I am very fond of the SIRT pistol, which I reviewed here. I have the Glock 17 look-a-like and have probably sent thousands upon thousands of rounds “down range” with them. I bought the 3-pack for use in my coursework – another great benefit to these particular training aids. As you can see in the review, they fit my carry holster just like my daily carry weapon, have the ability to change magazines and provide a solid laser indicator of where the “round” hit. The slide is not operational, nor – obviously – is there any recoil management issues. But, for working on the speed of my draw stroke, clearing my cover garment, the accuracy of my first round hit (and follow-up hits sans recoil) and allowing me to practice magazine changes without damaging a real magazine by ejecting it on to the floor – there is no training tool out there that is better in my opinion.

The cost of a pistol and a couple magazines is $200-ish. While that may seem pricy – in today’s market this is equivalent of around 1,000 rounds of Blazer 115gr FMJ ball ammunition – the ability it provides you to build a “range” in a spare room, the elimination of travel time to and from the range, the ability to grab 15 minutes of range time pretty much any time you wish – and the prospect that ammo may once again become as rare as hen’s teeth some time down the road – I’ve decided that my investment in a SIRT pistol has been well worth it!

Finally, here’s my “range”.

Dry Fire Wall 10-14-2015 (Large)

It occupies about 1/3 of an office wall and has “evolved” over the past couple years. It has everything from a dot torture to outlines for IDPA targets out to -200 yards. It also has the LaserLyte target as well. It allows me to do everything from simple draw and engagement drills to more complex cognition drills. A handy way to mix this up is to build 5-minute drill sets on your cell phone’s audio recorder. You can find an example here. (To save it on your computer simply right click on the screen and select “save as”.) There are 10 ea. 30-second “drills” in this example. On the “UP!” command send 3-5 rounds to the high center mass of your selected target. On a “ONE” or a “SQUARE” or a “HEAD” deliver a one-round precise shot to the designated box/number. (This also works on a live fire range if you have one of the blue tooth ear pieces or a blue tooth speaker available). So in the 30 seconds you must draw, engage your target, scan and assess your situation and then holster your weapon. 5 minutes is easy to slip into your routine a couple times a day and by building your own 5 minute drill sets and then using your shuffle capability in your phone, you can come up with a dry fire drill set that is NOT boring and will challenge you. Give it a try.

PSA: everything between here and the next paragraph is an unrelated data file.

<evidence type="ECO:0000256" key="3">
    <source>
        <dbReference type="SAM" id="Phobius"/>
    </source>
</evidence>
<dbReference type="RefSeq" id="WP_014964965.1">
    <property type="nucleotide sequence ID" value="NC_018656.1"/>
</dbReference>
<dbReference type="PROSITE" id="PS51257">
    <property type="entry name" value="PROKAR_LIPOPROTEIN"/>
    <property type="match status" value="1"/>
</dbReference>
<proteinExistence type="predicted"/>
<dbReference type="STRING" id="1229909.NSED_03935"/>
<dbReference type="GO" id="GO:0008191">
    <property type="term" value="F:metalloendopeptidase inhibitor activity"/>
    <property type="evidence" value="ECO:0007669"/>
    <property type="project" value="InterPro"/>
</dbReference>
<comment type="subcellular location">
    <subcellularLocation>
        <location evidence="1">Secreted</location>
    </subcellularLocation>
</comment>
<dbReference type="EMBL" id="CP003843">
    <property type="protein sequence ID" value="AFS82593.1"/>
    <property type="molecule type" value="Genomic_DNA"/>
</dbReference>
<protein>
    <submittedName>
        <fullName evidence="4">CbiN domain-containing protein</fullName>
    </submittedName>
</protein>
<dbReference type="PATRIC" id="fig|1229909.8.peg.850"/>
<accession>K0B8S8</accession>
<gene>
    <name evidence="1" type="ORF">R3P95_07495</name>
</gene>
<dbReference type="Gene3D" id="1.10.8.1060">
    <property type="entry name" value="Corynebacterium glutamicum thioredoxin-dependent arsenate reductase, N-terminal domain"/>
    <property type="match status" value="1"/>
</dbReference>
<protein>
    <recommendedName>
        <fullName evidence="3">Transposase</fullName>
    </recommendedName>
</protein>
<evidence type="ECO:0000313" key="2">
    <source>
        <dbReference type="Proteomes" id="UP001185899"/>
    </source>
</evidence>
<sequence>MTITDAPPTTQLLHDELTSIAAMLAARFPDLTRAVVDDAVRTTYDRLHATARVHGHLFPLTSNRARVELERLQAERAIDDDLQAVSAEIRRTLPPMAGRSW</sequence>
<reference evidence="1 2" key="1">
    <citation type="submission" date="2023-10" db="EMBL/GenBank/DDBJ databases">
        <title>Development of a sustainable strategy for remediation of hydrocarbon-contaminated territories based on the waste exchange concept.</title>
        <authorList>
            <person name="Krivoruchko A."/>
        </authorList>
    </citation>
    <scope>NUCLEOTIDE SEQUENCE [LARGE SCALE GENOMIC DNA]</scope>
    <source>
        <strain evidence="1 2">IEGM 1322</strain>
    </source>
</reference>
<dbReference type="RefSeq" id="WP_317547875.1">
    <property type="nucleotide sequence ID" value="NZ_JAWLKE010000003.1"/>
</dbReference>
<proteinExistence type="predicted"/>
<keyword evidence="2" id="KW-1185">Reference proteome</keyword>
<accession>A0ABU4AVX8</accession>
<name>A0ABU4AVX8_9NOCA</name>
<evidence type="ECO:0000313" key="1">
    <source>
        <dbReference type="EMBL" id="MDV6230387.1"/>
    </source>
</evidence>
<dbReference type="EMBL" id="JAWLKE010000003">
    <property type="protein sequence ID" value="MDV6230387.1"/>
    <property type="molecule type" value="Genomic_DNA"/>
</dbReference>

So how do your approach your dry fire time? Well, just like you would a live fire trip. Have a plan. What do you want to work on? Accuracy? Dropping the time of your draw stroke? Your magazine change? Single or multiple target engagements? Headshots with a family member held hostage? Dot torture? Frankly, with the exception of recoil management – there is simply no limit to what you can work on.